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Gadgets & Home Improvement

Apple's patent victory sets the stage for the new iPhone

Apple is expected to launch its new iPhone over the next few months and possibly as early as weeks away.
The Straits Times - August 29, 2012
By: Oo Gin Lee
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Apple's patent victory sets the stage for the new iPhone

Apple's historic US$1 billion (S$1.25 billion) patent win over Samsung in the United States last week came at a critical and significant time for the American company.

Apple is expected to launch its new iPhone over the next few months and possibly as early as weeks away. Suddenly, the future of its flagging smartphone market looks brighter.

The nine-man jury in the federal court had found that Samsung had infringed on a series of Apple's patents while dismissing Samsung's counter-claim that Apple, too, had infringed on the South Korean company's intellectual property.

Apple's legal triumph comes at a time when it is losing market share to Samsung. According to market research firm IDC, Samsung is now the global smartphone market leader with a 32.6 percent share, followed by Apple with 16.9 per cent.

The South Korean phone giant will no doubt appeal - all the way to the highest courts.

The more critical question is whether Apple will succeed in its application to ban the sales of Samsung smartphones in America, or what in legalese is called a permanent injunction. That hearing is scheduled to take place on Sept 20.

While US$1 billion is no small sum, it is money that Samsung can afford. A ban on sales, however, will be more damaging to Samsung. If Apple can get Samsung's phones outlawed while it launches its new iPhone 5, it could go a long way to getting Apple back on track.

Apple's billion-dollar victory has not gone down well with all consumers. While some see it as a deserving victory against "copycats", others say it is a setback for consumers who will now have fewer choices.

Interestingly, a similar suit in a South Korean court last week ended with the Seoul Central District Court ruling that the two phone giants had infringed each other's patents, awarding a net 15 million won (S$16,526) to Samsung - 40 million won minus Apple's 25 million won counter-claim.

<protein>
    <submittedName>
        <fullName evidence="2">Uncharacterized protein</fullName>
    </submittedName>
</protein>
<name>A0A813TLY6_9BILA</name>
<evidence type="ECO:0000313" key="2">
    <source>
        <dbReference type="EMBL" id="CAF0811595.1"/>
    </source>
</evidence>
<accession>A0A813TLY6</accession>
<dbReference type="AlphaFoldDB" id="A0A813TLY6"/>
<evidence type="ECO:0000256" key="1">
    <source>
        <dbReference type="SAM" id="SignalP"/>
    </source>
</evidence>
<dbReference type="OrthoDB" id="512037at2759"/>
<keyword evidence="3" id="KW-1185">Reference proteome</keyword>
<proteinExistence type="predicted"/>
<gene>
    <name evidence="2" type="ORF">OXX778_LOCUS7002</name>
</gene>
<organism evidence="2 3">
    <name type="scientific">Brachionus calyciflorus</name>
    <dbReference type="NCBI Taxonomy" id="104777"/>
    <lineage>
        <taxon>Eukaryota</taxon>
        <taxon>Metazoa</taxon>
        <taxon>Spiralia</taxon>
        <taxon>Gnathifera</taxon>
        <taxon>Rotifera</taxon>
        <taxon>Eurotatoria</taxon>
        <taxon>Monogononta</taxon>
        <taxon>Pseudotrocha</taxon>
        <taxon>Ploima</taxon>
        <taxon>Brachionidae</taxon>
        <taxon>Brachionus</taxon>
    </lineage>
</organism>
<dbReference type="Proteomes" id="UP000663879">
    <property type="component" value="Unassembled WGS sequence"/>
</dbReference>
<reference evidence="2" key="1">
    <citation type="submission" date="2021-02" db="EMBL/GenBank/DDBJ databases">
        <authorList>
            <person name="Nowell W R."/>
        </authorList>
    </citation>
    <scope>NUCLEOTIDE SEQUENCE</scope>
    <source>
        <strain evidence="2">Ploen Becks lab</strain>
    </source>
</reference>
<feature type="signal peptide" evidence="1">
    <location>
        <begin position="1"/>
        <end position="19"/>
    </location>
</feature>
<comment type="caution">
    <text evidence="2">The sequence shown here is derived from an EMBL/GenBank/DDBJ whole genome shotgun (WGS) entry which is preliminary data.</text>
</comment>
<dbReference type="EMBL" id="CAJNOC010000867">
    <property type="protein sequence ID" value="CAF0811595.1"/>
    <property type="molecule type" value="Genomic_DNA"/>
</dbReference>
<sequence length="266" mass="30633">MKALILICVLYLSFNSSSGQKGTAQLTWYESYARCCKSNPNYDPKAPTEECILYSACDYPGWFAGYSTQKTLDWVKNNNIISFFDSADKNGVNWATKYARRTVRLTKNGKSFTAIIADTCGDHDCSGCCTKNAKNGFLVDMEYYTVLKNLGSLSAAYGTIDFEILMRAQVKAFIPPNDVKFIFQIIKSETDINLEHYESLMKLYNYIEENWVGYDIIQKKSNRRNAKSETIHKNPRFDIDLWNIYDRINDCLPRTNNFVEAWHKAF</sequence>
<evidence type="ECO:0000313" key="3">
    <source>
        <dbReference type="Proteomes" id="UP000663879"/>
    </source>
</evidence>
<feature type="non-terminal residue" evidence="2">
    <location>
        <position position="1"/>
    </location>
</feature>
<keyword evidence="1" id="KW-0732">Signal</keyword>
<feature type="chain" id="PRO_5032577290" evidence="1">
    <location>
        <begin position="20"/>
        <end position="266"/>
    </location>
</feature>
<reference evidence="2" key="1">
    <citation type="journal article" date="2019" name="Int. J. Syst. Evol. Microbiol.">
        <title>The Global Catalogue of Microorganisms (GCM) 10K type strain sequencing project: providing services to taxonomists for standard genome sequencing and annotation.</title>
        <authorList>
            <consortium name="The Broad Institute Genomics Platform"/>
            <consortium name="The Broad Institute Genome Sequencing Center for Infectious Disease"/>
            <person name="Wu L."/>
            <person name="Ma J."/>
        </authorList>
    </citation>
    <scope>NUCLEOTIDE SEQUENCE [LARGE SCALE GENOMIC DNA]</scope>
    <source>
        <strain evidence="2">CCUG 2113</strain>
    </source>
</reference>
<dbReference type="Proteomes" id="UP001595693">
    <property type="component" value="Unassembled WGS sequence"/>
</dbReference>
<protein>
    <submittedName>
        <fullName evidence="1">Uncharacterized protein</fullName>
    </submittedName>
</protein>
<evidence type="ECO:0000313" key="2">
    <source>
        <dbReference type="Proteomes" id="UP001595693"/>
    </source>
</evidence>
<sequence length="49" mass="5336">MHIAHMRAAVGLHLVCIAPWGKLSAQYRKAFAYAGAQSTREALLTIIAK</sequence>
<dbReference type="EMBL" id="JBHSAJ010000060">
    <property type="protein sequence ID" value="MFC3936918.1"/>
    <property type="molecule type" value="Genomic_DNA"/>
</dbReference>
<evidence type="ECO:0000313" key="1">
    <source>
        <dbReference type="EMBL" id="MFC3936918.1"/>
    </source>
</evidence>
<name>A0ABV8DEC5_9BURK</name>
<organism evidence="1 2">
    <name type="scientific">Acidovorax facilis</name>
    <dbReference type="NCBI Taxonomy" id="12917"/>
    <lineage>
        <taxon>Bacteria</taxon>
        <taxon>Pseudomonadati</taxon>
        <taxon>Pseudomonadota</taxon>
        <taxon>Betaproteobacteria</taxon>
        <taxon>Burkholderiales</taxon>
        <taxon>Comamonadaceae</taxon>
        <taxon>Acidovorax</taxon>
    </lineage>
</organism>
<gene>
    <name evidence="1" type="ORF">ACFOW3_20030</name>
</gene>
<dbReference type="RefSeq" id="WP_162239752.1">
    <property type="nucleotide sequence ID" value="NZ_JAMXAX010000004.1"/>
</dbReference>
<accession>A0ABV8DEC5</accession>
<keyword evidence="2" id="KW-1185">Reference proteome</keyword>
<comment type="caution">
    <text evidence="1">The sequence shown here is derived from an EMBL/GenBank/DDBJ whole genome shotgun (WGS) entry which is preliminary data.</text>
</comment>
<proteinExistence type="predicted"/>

The very different verdicts put the spotlight on the patent legal system, which critics say is far from perfect. The law of patents functions to protect innovation; to do that, it requires creators to file their patent claims early as proof.

Yet, having a patent granted for a claim is no guarantee of success in a lawsuit. The test, unfortunately, only comes at a point much later after the patent is awarded and when the strength of the patent claim is challenged in a court of law.

The usual way to challenge a patent is to argue that the patent itself is not original and that there were similar innovations before the patent was filed, a term that legal experts call prior art.

A second complication is that the court decisions of one country have no bearing on the jurisdiction of another. This means that companies have to enforce their claims in individual countries, which can be an extremely expensive exercise.

Fortunately for the local consumer, the Singapore market is just too small for Samsung or Apple to worry about.

Why bother to duke it out in a tiny island with just five million folks, when there are bigger fishes to fry?

And that can only mean that when the new iPhonelaunches, the very wired Singapore consumer will still have the full breadth of choices, including the very popular Samsung Galaxy S III, tons of other Android handsets from different brands and even a Nokia Windows phone.

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